Clinical Review Legal Nurse Consultants

Photo by Kris Kathmann

Teaching Well

Professional St. Peter healthcare educator that wears many hats throws her latest into the ring.

If tomorrow is likely to look like yesterday, Cyndi Zarbano will do something to change that today. She sits forward on a chair in her St. Peter home and says, “This life is not a dress rehearsal. I believe life’s a journey, and I don’t want to keep doing the same thing. I love bedside nursing, but I believe educating others to be better at what they do is an equally important calling. I believe I’m a good intensive care nurse, both as a bedside nurse and an educator.”

That’s why in 2008 Zarbano formed Clinical Review Legal Nurse Consultants as a limited liability corporation to review medical-legal cases for merit, locate experts, and work with insurance companies to review records. The services segued into presenting seminars on medical topics as a subcontractor for other companies. In July of this year, she formed Fostering Professional Development, Inc., an “S” corporation that in January 2012 will begin offering a variety of speakers nationally on healthcare issues. Zarbano will become one of her new company’s speakers by sub-contracting through Clinical Review.

Instead of continuing to operate her business out of her home, Zarbano recently bought a 4,700-square-foot Victorian-era house on South Minnesota Avenue in St. Peter and in it set up the Fostering Professional Development office. Tammy Rosburg, a friend of Zarbano’s with a long history of management, fills the role of company vice president. Zarbano’s ex-husband, Sam, is the new company’s operations manager. Zarbano hopes to add five employees—including a travel coordinator, print materials coordinator, administrator and janitor—by year’s end.

“I want to bring jobs to St. Peter in my business,” Zarbano said. “I chose to buy real estate and to open the business in St. Peter with hopes of further making an impact here.”

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The public face of the business is already in place. “I have speakers on contract whom I have interviewed,” Zarbano explained. “I tweaked their proposals and the manual that gets handed out at the beginning of each presentation. Then I scheduled their presentations for next year. Most presenters have another job, so they have one topic, although a few have two. We have 15 topics for January, 12 with new speakers, and three that I will present. In February, we’ll add five more topics. My goal is to have 50 different presentations.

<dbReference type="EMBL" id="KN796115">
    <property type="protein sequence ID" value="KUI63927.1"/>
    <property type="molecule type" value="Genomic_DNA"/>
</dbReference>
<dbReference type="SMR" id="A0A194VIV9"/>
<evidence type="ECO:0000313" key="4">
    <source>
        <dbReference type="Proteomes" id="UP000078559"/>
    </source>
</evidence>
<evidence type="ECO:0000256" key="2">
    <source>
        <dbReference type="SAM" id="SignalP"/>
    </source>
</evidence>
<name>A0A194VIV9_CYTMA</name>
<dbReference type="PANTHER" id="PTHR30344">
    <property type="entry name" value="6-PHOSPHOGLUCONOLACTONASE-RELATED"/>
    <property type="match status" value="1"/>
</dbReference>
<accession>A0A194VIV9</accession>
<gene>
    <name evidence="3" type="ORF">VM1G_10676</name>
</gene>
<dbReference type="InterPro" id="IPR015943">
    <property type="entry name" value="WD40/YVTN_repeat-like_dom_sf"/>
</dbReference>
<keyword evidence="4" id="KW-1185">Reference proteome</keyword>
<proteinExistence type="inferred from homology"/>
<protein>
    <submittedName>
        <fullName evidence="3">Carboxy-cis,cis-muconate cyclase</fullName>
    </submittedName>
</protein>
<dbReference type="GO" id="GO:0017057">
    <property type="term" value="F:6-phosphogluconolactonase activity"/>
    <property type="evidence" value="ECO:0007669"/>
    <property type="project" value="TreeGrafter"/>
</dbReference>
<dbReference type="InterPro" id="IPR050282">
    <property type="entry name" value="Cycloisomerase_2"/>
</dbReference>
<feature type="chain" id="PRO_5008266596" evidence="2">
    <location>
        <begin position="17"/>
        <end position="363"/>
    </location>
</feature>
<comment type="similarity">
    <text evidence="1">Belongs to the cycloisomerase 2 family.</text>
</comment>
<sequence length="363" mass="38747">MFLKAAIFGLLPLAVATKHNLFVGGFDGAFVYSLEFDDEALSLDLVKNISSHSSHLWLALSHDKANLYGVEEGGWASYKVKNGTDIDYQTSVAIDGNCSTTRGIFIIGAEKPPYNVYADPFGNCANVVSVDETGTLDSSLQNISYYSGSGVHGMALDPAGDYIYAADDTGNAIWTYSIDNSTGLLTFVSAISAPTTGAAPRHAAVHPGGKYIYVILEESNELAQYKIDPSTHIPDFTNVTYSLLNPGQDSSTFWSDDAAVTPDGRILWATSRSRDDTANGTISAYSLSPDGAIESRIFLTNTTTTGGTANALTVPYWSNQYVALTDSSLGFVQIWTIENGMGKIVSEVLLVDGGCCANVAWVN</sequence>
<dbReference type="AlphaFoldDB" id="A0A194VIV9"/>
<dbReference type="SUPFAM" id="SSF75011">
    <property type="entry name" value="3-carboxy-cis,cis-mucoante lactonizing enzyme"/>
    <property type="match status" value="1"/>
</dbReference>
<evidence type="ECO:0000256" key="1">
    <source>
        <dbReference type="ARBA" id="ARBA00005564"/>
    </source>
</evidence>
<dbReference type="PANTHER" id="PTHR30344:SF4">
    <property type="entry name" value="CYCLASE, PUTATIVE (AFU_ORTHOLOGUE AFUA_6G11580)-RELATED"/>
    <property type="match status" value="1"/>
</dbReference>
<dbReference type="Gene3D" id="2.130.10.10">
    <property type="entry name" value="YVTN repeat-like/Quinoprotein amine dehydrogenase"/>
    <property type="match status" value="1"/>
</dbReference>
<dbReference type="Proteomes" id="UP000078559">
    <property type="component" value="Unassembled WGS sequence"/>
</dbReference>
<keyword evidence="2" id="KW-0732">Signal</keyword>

“I like to think the unique component is that I get to decide what topics to present. I currently have a list of 20 topics that seminar attendees repeatedly have told me they want or need to make their practice better. Most are nurses, nurse practitioners, respiratory therapists, physical therapists, occupational therapists, dieticians, and pharmacists.”

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“I’m good with people, at education, and at nursing,” Zarbano said. “Every job I’ve ever had, I’ve loved. When I was 14, my parents helped me get a job as a kitchen assistant at a local nursing home. I loved the geriatric population and their eagerness to share their journey. I always wanted to be a nurse, but didn’t think I was smart enough, so I got a Bachelor of Science degree in psychology, with a minor in sociology, from Minnesota State. As I grew older, I became more self-confident and decided to try to become a nurse. I don’t like taking out loans, so I joined the Naval Reserve and competed for a stipend program for nursing. I was one of 32 people chosen nationally and was commissioned as an officer (ensign). I got an RN degree, and then, in 1995, my bachelor of science in nursing from MSU.” (Zarbano also has 28 credits toward a master’s degree in Family Nurse Practitioner. She is considering applying them toward a Master of Science in Nursing Education degree, which she can get online from MSU.)

“I owed the Navy five years in return for my education and gave them a little over six,” Zarbano said. “I loved my Navy time as a nurse, mostly in ICU (intensive care unit) in naval hospitals in Bremerton, Washington, and San Diego. I became an assistant division officer and then a division officer in Guam, as well as a critical care flight nurse there on medivac flights.” She achieved the rank of lieutenant commander before leaving the military.

After working at various hospitals as a psychiatric nurse and critical care nurse, Zarbano saw another purpose to which she could put her experience and expertise.